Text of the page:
The India – Russia tests took place in Madras, Bhilai, Jalandhar and Delhi. All on grass tracks. I had never run the 5000m before competing against the Russians. But I must have run the 5000m, ten times before the Munich Olympics.

Q: When did you decide to attempt the 5000m at the Munich Olympics?

A. I missed the 1968 Olympics in both the 800m and 1500m. In 1964, I missed the 1500m for the Tokyo Olympics by 0.1 seconds. It was after 1968 that I thought it was best to go for the 5000m at Munich. In 1966, I was running into the world standards. I was doing 3.46.6 seconds and that was the Asian record. I was sure of winning the 1500m gold at the 1966 Bangkok Asian Games, but I fell on the track, elbowed from the right. Then I shifted to 5000m for the 1970 Bangkok Asian Games and I won a silver medal. The Sri Lankan Lucien Rosa was very good. I relaxed before the finish line.

Q: What was your preparation for Munich ?

My last meet as part of the Asian team was at Munich, where I ran the 3000 metres before reaching the Olympic Village in the  end of August. We did forest running and track running, and also interval training. We were at the Olympic Village seven days before the start of the Games.

Q: You achieved your personal best in the heats of the Olympics

A. I had trained very hard to go to the Olympics. After missing the 1964 and 1968 Olympics,  I was determined to go to Munich. I wanted to run in the Olympics because the world’s best were running there. One feels nice about it with so many countries assembling for the Summer Games.

Then, you learn how to do, and what to do only by running with them - the world class runners. I gained experience at the Munich Olympics. In India, we did not have the synthetic track for training, until 1965. Then they put two tracks at the National Institute of Sports, Patiala - on the 7th and 8th lanes. But I trained and competed only on synthetic tracks with the Asian team.


Q: Your interaction with Lasse Viren who won the 5000m?

A. No one knew that Lasse Viren would win, but he was there. I spoke to him in the Olympic Village, and found out about his training and nutrition. Kenyan Kip Keino was also there. We met many times and discussed about 1500m and 5000m.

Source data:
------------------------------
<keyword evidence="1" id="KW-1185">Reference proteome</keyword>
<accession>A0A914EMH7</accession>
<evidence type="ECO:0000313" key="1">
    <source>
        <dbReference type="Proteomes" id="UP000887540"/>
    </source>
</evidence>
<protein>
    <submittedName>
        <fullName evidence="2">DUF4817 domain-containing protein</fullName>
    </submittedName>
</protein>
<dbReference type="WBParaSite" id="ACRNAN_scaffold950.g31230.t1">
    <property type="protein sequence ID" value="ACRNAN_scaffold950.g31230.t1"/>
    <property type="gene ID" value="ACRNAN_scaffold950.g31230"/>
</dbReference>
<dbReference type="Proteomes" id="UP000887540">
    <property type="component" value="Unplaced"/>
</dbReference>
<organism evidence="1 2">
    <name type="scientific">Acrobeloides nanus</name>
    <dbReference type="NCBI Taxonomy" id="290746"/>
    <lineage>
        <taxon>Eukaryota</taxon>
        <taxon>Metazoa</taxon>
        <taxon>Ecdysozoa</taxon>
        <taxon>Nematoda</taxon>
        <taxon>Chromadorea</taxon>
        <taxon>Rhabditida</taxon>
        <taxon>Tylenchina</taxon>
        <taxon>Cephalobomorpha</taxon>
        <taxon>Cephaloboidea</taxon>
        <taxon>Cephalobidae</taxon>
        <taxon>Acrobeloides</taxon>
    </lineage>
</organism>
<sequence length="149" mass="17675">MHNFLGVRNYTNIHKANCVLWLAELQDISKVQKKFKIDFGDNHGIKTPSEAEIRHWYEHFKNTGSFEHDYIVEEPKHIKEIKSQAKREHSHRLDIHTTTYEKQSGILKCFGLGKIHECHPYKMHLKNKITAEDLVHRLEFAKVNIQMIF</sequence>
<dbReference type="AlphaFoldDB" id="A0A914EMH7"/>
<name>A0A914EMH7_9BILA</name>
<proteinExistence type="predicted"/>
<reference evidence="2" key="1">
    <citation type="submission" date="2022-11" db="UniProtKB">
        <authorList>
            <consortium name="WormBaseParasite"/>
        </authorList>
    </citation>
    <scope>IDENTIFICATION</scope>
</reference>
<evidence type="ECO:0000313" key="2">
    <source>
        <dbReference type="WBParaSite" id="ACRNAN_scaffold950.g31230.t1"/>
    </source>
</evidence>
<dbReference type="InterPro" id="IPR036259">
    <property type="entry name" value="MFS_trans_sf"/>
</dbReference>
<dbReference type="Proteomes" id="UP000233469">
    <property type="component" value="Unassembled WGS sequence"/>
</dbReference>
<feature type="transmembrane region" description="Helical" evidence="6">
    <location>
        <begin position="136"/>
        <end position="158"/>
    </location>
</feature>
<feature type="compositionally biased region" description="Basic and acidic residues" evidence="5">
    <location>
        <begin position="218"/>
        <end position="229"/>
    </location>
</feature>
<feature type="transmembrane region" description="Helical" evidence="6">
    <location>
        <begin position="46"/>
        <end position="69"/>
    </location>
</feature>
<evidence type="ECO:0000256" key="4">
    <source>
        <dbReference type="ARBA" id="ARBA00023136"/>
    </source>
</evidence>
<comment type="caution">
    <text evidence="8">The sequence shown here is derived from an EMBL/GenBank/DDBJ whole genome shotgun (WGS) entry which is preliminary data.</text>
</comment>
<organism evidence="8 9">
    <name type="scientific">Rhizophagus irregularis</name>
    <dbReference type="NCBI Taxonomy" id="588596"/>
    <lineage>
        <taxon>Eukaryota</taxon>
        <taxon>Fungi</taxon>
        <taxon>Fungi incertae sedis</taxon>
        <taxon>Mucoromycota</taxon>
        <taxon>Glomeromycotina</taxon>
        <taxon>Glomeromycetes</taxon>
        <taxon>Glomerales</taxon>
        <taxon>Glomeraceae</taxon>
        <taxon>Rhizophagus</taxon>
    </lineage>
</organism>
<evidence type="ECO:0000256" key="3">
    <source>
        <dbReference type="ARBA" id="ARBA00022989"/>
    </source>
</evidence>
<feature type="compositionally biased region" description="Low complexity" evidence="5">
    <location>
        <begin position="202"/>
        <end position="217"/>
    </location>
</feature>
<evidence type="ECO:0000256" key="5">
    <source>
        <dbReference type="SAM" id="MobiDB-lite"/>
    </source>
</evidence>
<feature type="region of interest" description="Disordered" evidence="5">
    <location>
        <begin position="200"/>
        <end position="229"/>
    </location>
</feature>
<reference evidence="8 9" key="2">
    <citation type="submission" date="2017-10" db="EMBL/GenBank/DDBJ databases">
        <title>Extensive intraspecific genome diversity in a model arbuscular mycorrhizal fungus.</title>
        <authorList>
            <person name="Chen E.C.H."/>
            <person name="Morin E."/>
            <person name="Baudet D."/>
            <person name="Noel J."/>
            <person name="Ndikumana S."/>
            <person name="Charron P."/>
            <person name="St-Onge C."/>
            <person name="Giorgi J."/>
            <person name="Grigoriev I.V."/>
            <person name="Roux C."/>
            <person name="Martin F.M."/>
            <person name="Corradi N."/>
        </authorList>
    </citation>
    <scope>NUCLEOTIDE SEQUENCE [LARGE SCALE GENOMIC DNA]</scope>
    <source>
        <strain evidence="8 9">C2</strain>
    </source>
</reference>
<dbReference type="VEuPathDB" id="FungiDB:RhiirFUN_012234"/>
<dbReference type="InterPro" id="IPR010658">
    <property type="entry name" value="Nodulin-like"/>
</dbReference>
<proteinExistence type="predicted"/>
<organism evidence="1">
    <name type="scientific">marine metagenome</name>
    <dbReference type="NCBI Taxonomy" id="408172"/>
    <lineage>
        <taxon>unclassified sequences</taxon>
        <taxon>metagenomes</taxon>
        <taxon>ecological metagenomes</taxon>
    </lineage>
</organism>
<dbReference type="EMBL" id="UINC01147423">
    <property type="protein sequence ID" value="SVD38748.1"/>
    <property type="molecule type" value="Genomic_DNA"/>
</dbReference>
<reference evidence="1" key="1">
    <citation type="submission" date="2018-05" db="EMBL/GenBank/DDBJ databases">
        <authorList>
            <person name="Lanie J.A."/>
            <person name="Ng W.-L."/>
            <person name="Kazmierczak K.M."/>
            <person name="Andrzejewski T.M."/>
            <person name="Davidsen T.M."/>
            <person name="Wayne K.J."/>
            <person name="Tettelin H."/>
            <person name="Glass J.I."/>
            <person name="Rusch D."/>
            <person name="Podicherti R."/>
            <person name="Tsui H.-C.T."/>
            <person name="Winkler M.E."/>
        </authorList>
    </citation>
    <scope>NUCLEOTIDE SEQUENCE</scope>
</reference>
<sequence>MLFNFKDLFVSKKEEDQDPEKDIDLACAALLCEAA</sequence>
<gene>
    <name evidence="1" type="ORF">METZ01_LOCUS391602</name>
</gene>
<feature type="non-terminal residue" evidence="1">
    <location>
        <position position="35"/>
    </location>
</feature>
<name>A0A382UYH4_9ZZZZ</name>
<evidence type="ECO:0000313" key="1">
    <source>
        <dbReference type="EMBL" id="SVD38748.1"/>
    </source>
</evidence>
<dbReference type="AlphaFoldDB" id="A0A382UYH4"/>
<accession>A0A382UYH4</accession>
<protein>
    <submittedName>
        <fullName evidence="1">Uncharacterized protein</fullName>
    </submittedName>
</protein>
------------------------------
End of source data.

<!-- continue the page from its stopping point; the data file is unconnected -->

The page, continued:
I met Viren after the 5000m event. I told him about my sand running in Goa, hill training at the Taj Village in Goa, at Malabar Hill and Pali Hill  in Bombay. He told me about Fartlek (speed and stamina play) training or short interval training. For example, you run for 1000m and jog for 400m, for endurance. In India we did not do forest running at all.

Q: Your memories of Munich Olympics ?

A. I was the flag bearer at the Closing ceremony. I will not forget this. We athletes exchanged pins at a demarcated place at the Olympic Village.  I collected 70 odd pins and my show case is full of pins. Adille Sumariwalla will get pins for me from Tokyo. My hobby is to collect Olympic pins.


Q. Your impression of Sriram Singh?

A. Sriram was a super 800m runner. He had good speed. He was strong enough, much stronger than me. Otto Peltzer told me that the more relaxed I am, the faster I will run. He also told me that when you are running with the world class runners, always take the lead. I had the striding power. People used to tell me: Eddie, you are running like a clock.

Q. Your early days and years with Tata Steel?

A. I was staying at Parel, and I was a member of the Track Trotters Club. I used to train at the University Stadium. I used to run in all Railway meets. Then I spent 37 years with Tata Steel and took part in the Tata meet, and the all India Steel games meet. Once coach  Ken Bosen asked me to run the Steeplechase so that Tata Steel can win the award. He told me to land on with both feet together on water, not on one leg  Tatas had world class sportspersons on its staff. They looked after me for 37 years. I have worked for JRD, Ratan, Rusi Modi. Now I pray for my good health.